It is not unusual for people’s vertebrae to shift as they move about their daily activities. In fact, some people might even have discomfort that stems from their vertebrae shifting out of alignment. When people visit the chiropractor, there are a variety of techniques that the chiropractor might use to adjust the vertebrae and move them back into position. One of these techniques is the prone adjusting technique. This is a pleasant method that the chiropractor will use to move specific vertebrae back into position. Before visiting the chiropractor for this procedure, there is information that patients should know.

Prone Adjusting

Did you know...

Many people don’t realize that there are numerous procedures that the chiropractor can use to adjust the vertebrae in the back. Every procedure has its place in the chiropractic field and the prone adjusting technique is just one of several methods the chiropractor might employ. Furthermore, many people also don’t realize that the prone adjusting technique is used to adjust specific vertebrae in the back instead of the spine as a whole. Whereas some techniques adjust every vertebra in the spine, the prone adjusting technique is used to target specific vertebrae that need to move back into place.

Frequently asked questions

How do I join?


You join as a Hospital or Day Procedure Centre or as an Anaesthesia Group. DayCOR is a module of CAST - the Clinical Anaesthesia Survey Tool. For more information on how to set up a CAST account please refer to the DayCOR manual. You can get the manual here.




Who is responsible at the facility?


A committee assigned by the hospital to run the program including the Director of Anaesthesia or deputy, Director of the Day procedure Centre or deputy, a senior nurse and any other appropriate personnel, particularly anaesthetists. That committee also organises meetings to discuss reports or other connected activities.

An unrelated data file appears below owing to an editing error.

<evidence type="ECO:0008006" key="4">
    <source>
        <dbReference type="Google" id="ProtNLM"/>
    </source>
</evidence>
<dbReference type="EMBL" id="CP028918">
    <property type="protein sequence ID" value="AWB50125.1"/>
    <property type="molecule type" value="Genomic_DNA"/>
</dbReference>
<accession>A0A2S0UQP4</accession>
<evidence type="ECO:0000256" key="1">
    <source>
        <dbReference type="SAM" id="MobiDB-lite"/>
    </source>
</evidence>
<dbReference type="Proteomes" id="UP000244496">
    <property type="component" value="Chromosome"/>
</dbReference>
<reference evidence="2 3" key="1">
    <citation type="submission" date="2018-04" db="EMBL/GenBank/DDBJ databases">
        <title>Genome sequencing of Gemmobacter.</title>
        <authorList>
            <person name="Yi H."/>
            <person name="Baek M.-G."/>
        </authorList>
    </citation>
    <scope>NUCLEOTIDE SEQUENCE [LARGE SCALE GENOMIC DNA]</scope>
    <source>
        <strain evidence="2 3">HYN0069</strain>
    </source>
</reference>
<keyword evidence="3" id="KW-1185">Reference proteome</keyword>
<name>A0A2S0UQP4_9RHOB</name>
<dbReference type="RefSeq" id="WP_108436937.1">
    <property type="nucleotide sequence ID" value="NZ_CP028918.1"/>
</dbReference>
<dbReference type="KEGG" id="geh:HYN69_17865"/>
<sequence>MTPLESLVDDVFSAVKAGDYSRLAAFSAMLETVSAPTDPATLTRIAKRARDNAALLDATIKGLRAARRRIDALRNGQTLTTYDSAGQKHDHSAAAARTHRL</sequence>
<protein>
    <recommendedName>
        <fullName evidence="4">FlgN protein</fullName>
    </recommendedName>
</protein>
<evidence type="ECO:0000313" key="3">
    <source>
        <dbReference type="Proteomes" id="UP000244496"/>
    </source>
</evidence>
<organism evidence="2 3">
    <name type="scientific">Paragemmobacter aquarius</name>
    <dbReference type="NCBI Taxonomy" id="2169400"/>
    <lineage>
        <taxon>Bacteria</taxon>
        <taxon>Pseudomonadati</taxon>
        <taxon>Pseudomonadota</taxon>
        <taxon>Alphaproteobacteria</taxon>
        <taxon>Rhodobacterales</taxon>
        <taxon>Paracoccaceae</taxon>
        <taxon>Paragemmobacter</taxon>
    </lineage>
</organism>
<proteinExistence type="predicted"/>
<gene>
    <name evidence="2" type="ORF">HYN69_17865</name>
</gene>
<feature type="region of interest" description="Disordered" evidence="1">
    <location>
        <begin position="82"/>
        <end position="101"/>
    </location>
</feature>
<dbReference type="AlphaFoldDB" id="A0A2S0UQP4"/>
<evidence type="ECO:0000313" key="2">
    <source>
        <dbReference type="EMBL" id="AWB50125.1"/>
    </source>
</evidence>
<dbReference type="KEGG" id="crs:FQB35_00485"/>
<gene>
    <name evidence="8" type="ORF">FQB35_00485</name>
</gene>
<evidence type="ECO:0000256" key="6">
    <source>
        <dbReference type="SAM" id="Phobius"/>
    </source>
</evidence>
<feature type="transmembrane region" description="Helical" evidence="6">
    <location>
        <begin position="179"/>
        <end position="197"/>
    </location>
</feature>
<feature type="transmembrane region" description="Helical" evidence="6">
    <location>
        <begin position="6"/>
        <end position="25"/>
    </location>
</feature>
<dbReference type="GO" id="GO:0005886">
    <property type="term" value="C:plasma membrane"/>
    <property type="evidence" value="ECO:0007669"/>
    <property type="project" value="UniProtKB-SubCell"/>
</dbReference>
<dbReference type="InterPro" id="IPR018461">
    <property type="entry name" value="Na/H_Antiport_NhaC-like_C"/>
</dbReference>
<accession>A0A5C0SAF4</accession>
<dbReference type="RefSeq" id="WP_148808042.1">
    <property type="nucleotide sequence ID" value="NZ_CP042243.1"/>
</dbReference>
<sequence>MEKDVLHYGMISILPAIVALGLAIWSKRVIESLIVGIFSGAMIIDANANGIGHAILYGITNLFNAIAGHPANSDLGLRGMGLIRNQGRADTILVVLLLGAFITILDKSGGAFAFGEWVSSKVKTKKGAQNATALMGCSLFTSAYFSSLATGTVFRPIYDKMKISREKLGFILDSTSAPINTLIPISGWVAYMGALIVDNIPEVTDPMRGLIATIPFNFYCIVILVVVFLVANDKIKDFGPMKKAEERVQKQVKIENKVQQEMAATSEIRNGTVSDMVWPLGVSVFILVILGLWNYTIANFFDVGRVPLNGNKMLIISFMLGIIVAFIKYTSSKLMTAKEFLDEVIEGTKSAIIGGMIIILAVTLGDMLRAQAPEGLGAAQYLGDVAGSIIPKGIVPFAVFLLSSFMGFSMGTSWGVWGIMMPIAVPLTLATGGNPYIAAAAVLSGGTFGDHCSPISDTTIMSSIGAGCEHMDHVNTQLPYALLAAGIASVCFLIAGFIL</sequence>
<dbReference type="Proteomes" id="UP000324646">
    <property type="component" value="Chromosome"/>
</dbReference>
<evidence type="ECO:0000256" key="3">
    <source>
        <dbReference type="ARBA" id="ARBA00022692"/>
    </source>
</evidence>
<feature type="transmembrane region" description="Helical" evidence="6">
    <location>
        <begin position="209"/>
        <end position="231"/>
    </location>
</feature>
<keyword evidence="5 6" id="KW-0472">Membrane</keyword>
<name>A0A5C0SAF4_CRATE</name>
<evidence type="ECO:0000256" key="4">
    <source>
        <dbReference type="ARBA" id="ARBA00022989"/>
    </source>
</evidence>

Who admits the patients onto the system?


The discharge nursing staff. An automatic patient import facility connected to the hospital's patient management system is also available. Please contact us for more information.




Who receives the patient’s response?


The treating anaesthetist and an organised group of senior hospital staff with a joint email address for the purpose, typically an anaesthesia representative, an administrator and a senior nurse nominee.




What are clinical alerts and how do I handle them?


An alert email is sent to the treating anaesthetist and the hospital group. If the concern affects the anaesthetist, they act appropriately and communicate that action to the hospital for the medical record. If it affects the surgeon/proceduralist, the anaesthetist should forward the email to that person. Other issues will be handled by the hospital group. Positive comments initiate a “low grade” alert. Everyone enjoys praise.




Is there a cost?


There is a cost to the hospital of 52 cents per survey sent.




Are CPD points available?


Yes, if you use the program to provide a QA loop.





Legacy Family Chiropractic
60 NW Sheridan Rd., Suite 5
Lawton, OK 73505


 (580) 354-9009 Phone
 (580) 354-0303 Fax

lawtonchiropractor@gmail.com

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